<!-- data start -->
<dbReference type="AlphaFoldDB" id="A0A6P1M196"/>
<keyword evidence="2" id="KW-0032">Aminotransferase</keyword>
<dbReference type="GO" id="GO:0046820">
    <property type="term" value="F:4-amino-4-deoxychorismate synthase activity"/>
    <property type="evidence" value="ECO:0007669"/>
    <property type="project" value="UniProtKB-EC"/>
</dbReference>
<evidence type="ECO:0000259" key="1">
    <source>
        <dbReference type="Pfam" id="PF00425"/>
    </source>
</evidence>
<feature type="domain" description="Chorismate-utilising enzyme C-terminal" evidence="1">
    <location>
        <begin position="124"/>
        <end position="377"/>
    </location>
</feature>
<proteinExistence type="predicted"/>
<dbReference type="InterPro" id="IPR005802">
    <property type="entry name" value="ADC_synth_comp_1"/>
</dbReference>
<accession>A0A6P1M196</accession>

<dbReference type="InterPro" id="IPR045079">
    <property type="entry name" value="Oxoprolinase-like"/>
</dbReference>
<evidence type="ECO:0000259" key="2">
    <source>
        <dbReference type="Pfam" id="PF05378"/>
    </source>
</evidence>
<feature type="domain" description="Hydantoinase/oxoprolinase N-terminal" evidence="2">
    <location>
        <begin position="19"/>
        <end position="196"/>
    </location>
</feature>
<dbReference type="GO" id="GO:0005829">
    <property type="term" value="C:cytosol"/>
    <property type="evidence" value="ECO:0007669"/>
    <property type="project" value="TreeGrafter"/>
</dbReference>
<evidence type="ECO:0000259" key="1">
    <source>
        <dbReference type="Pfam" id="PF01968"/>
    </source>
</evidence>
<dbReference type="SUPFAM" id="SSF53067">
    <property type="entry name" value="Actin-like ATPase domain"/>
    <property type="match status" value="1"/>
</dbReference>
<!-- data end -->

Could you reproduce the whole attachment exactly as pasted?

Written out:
<dbReference type="AlphaFoldDB" id="A0A6P1M196"/>
<keyword evidence="2" id="KW-0032">Aminotransferase</keyword>
<dbReference type="GO" id="GO:0046820">
    <property type="term" value="F:4-amino-4-deoxychorismate synthase activity"/>
    <property type="evidence" value="ECO:0007669"/>
    <property type="project" value="UniProtKB-EC"/>
</dbReference>
<evidence type="ECO:0000259" key="1">
    <source>
        <dbReference type="Pfam" id="PF00425"/>
    </source>
</evidence>
<feature type="domain" description="Chorismate-utilising enzyme C-terminal" evidence="1">
    <location>
        <begin position="124"/>
        <end position="377"/>
    </location>
</feature>
<proteinExistence type="predicted"/>
<dbReference type="InterPro" id="IPR005802">
    <property type="entry name" value="ADC_synth_comp_1"/>
</dbReference>
<accession>A0A6P1M196</accession>

<dbReference type="InterPro" id="IPR045079">
    <property type="entry name" value="Oxoprolinase-like"/>
</dbReference>
<evidence type="ECO:0000259" key="2">
    <source>
        <dbReference type="Pfam" id="PF05378"/>
    </source>
</evidence>
<feature type="domain" description="Hydantoinase/oxoprolinase N-terminal" evidence="2">
    <location>
        <begin position="19"/>
        <end position="196"/>
    </location>
</feature>
<dbReference type="GO" id="GO:0005829">
    <property type="term" value="C:cytosol"/>
    <property type="evidence" value="ECO:0007669"/>
    <property type="project" value="TreeGrafter"/>
</dbReference>
<evidence type="ECO:0000259" key="1">
    <source>
        <dbReference type="Pfam" id="PF01968"/>
    </source>
</evidence>
<dbReference type="SUPFAM" id="SSF53067">
    <property type="entry name" value="Actin-like ATPase domain"/>
    <property type="match status" value="1"/>
</dbReference>